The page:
More than 2.3 million residents of England and Wales have second homes in which they spend more than 30 days each year, according to data from the Office for National Statistics (ONS).
Information obtained in the 2011 Census shows that 1.57 million of these properties are in a different local authority in England and Wales. In total, 11 per cent of these properties are specifically for holiday use. The vast majority (77 per cent) have their primary use for something other than holiday or work, with the main reason being the second addresses of students.
The most popular region for a holiday home is Cornwall, where many people have a holiday cottage for let. More than 23,000 second homes are registered in the area. However, the area of Gwynedd, which includes part of the Snowdonia National Park, has the highest ratio of holiday properties to permanent homes; for every 1,000 ‘normal’ homes, there are 64 holiday properties in the region.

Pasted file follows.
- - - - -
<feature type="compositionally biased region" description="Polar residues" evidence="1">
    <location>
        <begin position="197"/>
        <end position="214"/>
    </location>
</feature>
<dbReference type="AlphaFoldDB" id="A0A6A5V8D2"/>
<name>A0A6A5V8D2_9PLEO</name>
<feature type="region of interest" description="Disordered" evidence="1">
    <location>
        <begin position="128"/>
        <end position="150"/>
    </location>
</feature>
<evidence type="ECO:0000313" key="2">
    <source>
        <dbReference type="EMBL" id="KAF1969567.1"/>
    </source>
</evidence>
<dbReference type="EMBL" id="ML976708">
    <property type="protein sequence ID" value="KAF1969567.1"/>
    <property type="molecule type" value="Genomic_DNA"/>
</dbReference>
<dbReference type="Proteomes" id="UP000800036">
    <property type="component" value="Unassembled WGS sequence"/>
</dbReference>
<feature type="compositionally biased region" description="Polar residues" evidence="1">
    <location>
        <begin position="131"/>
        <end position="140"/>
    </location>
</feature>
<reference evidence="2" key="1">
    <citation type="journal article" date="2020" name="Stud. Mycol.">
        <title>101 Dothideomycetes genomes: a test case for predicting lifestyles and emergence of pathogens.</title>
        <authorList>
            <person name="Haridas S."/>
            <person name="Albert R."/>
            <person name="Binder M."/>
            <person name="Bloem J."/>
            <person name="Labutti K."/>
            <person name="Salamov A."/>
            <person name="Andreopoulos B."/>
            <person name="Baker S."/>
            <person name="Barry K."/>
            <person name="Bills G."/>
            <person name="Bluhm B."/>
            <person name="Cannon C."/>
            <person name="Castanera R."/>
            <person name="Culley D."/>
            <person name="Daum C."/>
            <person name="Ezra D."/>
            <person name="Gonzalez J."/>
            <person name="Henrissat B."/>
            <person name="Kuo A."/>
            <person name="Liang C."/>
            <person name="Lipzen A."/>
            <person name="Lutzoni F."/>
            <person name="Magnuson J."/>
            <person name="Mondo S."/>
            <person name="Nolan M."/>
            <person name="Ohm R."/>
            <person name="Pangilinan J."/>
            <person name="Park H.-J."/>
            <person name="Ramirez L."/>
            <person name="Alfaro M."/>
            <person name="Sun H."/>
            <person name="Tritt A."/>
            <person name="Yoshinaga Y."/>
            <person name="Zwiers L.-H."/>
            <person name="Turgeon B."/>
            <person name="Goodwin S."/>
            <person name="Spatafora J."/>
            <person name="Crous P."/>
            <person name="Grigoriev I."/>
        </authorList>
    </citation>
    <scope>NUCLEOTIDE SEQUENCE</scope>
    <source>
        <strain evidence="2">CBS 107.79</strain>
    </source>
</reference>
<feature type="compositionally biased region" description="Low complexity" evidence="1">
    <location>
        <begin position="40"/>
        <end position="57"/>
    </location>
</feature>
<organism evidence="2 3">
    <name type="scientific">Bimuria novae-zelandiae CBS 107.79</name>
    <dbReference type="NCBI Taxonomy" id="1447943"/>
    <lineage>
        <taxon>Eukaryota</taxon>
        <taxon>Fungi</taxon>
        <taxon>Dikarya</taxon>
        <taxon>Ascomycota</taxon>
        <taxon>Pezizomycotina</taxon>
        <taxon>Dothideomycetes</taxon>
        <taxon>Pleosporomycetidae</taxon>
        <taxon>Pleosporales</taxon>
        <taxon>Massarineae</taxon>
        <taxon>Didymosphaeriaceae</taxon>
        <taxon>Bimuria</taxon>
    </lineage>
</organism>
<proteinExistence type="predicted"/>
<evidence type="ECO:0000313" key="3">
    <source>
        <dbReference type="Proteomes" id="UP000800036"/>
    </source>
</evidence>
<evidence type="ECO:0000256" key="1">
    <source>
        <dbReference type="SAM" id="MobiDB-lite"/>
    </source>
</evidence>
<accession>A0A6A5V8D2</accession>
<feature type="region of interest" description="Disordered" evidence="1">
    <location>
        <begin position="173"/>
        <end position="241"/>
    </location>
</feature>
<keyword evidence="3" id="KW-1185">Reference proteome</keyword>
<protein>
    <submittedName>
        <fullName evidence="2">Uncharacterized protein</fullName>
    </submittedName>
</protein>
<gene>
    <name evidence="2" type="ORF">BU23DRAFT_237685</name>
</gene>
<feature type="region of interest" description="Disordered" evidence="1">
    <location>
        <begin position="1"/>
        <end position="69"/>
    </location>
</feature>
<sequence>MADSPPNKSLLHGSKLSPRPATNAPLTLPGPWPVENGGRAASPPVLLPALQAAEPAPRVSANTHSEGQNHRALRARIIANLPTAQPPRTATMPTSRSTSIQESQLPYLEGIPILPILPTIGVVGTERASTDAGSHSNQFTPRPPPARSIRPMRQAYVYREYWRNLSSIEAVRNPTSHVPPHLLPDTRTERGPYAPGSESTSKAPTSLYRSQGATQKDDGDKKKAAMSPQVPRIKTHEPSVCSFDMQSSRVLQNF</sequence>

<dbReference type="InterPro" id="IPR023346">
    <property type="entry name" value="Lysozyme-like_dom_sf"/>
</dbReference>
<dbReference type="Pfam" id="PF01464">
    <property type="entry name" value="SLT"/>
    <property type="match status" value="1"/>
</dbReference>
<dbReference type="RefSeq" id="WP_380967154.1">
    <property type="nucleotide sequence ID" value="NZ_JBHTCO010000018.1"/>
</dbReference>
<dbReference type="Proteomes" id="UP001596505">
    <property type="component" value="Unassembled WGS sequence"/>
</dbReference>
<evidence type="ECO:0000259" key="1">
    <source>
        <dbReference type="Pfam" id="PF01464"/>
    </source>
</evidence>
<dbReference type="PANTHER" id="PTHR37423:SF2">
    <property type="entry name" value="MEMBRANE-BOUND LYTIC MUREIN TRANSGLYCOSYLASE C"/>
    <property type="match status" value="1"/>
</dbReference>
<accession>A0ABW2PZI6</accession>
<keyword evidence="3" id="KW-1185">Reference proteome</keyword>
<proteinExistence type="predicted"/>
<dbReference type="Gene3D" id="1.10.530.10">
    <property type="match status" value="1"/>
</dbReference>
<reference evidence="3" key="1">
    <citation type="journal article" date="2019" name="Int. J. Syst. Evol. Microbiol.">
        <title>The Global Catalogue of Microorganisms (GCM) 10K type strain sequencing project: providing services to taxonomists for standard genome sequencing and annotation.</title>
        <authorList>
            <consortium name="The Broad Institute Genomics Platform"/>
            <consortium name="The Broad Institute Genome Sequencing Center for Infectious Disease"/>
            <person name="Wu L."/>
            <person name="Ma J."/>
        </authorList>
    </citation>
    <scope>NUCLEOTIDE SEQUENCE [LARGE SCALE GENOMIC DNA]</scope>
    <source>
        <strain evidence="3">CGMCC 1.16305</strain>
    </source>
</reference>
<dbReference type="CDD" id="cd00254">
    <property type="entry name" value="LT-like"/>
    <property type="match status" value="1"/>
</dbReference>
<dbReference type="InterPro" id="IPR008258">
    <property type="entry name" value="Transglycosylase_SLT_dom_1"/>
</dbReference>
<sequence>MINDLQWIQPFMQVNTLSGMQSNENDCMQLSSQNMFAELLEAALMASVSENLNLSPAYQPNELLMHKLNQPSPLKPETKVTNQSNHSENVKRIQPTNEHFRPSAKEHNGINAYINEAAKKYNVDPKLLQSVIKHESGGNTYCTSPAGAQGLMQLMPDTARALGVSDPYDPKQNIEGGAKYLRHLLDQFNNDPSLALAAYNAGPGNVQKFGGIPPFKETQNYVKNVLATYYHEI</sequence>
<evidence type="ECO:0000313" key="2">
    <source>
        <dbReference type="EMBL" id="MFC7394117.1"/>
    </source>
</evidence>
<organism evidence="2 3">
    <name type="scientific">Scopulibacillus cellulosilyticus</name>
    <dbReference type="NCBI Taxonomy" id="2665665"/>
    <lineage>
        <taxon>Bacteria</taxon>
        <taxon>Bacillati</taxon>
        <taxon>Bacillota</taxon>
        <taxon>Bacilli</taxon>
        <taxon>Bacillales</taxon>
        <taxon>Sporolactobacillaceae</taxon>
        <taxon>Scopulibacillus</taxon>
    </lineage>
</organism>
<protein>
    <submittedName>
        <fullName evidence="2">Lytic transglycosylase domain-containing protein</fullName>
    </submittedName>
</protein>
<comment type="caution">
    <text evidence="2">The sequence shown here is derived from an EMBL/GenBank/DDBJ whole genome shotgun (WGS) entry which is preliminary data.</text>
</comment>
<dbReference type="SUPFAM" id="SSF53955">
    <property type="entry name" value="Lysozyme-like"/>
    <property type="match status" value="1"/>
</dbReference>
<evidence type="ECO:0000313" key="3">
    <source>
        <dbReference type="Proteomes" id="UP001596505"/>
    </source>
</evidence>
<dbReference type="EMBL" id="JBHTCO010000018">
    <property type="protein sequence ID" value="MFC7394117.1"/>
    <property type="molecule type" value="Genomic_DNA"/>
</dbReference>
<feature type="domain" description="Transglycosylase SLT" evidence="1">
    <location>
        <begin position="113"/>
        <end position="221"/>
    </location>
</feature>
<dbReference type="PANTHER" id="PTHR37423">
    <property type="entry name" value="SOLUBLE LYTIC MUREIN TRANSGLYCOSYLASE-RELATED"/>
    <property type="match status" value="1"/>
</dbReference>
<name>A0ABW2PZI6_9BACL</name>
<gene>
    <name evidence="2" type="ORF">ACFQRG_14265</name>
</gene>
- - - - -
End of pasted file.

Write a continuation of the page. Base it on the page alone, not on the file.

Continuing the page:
Concerns have been raised by some pressure groups about the impact that a high concentration of holiday homes has on local communities. The Campaign to Protect Rural England (CPRE) is one such group, and it wants to see local councils giving more power to protect local house values from the impact of second homes, which could impact on those looking to buy holiday properties in future.
Kate Houghton, a planning officer at the CPRE, explained to the Guardian: “Tourism is obviously really important to the rural economy, but people who work in it need to be able to afford somewhere to live. We need to allow councils who do have these problems to be able to manage that.”